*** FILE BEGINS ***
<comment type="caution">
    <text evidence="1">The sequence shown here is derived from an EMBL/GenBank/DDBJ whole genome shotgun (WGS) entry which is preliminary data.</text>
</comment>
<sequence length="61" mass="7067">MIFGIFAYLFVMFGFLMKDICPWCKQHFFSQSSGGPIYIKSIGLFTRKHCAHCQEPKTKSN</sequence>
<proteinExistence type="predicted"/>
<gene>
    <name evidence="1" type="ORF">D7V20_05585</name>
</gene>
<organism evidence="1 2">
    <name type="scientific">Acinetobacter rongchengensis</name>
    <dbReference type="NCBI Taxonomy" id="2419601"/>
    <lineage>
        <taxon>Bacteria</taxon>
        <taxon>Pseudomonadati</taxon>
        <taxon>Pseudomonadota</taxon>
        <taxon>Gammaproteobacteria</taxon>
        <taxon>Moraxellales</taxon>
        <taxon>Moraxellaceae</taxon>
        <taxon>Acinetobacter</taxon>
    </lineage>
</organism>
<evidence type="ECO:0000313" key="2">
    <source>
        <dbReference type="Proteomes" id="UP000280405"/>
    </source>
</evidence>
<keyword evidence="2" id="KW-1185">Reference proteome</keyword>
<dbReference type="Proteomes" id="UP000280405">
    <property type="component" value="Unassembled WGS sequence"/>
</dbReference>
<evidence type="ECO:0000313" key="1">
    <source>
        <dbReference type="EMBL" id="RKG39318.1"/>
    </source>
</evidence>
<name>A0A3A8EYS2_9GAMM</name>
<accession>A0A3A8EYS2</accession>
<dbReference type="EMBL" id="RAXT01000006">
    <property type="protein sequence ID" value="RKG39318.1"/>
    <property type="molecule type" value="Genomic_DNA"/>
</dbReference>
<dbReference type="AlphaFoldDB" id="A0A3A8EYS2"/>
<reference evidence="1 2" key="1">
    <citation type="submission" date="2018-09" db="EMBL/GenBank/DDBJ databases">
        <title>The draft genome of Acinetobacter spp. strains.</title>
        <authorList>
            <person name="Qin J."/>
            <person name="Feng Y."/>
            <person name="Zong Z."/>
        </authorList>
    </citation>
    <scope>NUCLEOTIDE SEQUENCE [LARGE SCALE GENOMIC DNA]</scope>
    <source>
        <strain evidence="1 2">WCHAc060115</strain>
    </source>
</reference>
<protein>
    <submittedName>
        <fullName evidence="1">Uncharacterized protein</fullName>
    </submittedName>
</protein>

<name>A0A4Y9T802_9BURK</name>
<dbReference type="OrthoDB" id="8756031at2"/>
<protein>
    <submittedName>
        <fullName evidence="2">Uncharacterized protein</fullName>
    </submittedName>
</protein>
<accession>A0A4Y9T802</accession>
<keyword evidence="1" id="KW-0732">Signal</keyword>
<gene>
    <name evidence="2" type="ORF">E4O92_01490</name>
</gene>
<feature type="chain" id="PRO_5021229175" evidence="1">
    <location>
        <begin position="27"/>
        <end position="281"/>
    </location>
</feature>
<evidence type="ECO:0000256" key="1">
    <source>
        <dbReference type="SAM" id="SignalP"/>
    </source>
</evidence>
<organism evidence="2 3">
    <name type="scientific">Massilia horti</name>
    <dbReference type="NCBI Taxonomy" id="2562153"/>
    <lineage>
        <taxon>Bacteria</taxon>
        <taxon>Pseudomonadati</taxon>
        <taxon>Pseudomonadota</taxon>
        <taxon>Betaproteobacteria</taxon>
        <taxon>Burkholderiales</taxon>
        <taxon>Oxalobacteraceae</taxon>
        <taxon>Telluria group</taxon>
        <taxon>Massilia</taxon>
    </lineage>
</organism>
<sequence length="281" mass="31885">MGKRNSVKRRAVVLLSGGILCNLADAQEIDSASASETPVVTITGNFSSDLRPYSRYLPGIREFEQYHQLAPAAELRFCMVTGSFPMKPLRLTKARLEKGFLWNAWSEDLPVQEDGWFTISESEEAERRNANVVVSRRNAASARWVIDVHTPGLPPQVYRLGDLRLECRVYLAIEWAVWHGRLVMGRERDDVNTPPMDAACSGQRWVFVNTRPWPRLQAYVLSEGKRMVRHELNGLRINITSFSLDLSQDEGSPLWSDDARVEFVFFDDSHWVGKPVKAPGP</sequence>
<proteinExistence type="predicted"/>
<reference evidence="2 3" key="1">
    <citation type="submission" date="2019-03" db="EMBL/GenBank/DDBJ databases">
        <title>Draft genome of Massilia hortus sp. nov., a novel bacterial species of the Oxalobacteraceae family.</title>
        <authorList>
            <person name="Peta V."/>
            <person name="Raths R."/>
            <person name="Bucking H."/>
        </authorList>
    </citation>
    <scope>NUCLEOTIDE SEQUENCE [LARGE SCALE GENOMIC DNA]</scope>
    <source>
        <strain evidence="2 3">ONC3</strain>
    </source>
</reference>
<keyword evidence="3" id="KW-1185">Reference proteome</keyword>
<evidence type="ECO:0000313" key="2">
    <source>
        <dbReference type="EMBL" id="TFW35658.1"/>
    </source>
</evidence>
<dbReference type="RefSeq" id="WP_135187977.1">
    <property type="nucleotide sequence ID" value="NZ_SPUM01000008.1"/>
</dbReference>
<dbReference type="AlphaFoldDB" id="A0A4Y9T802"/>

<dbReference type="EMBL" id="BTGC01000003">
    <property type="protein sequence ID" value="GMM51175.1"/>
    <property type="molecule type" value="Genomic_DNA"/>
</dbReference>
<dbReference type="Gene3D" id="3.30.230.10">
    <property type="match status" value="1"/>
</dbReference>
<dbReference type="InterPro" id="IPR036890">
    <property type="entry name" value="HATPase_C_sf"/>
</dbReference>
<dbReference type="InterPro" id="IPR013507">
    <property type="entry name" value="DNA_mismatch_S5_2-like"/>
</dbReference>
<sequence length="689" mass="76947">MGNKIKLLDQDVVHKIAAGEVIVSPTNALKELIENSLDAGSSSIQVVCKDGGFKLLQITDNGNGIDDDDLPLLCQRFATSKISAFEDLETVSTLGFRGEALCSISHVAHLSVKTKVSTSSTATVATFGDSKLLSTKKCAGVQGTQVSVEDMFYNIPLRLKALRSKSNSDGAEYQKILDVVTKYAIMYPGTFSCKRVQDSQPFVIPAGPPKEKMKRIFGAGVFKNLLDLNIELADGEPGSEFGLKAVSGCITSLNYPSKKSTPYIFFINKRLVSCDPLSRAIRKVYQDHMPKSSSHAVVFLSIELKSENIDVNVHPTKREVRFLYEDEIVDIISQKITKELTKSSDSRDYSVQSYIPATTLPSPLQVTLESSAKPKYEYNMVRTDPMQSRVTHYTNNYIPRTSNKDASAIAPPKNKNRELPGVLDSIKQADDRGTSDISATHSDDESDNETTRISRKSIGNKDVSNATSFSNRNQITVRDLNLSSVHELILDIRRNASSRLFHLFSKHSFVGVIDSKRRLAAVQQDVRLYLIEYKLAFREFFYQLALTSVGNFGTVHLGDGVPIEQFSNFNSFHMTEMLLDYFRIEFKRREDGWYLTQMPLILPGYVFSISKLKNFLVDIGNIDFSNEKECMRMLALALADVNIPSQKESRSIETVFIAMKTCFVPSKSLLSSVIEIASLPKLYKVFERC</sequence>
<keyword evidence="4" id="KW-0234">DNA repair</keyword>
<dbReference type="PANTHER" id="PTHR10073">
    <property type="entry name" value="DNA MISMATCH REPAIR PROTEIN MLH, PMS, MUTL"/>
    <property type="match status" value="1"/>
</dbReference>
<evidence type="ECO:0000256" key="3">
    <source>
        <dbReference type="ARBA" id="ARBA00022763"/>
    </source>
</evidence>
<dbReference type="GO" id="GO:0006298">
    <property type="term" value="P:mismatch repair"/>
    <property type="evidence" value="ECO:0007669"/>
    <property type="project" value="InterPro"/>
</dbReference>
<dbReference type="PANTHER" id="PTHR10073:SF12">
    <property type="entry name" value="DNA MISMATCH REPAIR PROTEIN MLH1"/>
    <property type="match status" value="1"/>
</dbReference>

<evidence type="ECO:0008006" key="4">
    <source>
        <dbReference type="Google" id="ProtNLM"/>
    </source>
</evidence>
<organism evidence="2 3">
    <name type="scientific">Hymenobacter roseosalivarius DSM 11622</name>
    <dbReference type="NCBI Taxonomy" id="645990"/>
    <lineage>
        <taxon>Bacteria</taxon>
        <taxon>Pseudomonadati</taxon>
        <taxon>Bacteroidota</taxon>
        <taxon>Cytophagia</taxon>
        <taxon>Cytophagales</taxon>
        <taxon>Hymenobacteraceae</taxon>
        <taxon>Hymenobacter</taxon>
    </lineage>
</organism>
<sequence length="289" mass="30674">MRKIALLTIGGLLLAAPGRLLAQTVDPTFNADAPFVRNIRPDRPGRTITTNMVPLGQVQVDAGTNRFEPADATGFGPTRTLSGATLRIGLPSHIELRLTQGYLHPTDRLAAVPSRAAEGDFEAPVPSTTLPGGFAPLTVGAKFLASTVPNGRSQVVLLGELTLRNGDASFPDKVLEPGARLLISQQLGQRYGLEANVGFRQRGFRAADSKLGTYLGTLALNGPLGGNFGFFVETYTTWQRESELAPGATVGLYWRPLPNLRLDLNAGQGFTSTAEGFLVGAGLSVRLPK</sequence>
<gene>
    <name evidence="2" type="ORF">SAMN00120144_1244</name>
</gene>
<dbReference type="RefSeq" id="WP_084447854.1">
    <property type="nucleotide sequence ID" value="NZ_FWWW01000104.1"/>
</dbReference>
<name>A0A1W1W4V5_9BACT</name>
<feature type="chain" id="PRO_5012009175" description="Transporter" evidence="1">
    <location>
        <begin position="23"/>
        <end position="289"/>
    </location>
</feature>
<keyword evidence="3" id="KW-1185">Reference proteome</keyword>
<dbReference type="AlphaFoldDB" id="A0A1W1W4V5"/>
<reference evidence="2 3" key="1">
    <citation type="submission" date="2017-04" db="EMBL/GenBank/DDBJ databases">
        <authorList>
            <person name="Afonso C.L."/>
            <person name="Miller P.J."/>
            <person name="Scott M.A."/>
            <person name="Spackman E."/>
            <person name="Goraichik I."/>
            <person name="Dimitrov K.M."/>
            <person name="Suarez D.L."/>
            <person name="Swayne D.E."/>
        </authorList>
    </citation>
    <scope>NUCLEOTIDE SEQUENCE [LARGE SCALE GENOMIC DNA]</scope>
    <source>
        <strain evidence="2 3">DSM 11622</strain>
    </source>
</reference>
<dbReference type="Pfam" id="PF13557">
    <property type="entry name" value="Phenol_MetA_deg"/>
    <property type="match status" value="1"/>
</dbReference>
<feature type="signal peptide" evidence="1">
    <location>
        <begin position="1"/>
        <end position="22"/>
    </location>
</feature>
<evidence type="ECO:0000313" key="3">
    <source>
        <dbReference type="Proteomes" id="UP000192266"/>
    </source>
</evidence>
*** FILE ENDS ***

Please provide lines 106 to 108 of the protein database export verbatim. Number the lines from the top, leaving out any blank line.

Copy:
            <person name="Raths R."/>
            <person name="Bucking H."/>
        </authorList>